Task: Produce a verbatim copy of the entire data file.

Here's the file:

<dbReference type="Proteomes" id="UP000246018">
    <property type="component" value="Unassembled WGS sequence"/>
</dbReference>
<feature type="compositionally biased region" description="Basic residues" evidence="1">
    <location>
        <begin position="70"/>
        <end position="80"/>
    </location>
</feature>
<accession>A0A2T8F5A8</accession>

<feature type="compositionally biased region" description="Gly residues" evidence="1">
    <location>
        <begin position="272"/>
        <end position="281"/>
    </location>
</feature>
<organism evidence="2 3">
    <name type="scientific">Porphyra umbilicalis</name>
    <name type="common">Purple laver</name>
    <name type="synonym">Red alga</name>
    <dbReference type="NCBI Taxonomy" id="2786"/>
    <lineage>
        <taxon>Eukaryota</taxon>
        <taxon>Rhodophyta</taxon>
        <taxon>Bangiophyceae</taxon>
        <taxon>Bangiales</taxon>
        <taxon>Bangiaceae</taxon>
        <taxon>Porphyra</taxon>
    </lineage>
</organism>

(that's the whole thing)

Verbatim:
<dbReference type="Proteomes" id="UP000246018">
    <property type="component" value="Unassembled WGS sequence"/>
</dbReference>
<feature type="compositionally biased region" description="Basic residues" evidence="1">
    <location>
        <begin position="70"/>
        <end position="80"/>
    </location>
</feature>
<accession>A0A2T8F5A8</accession>

<feature type="compositionally biased region" description="Gly residues" evidence="1">
    <location>
        <begin position="272"/>
        <end position="281"/>
    </location>
</feature>
<organism evidence="2 3">
    <name type="scientific">Porphyra umbilicalis</name>
    <name type="common">Purple laver</name>
    <name type="synonym">Red alga</name>
    <dbReference type="NCBI Taxonomy" id="2786"/>
    <lineage>
        <taxon>Eukaryota</taxon>
        <taxon>Rhodophyta</taxon>
        <taxon>Bangiophyceae</taxon>
        <taxon>Bangiales</taxon>
        <taxon>Bangiaceae</taxon>
        <taxon>Porphyra</taxon>
    </lineage>
</organism>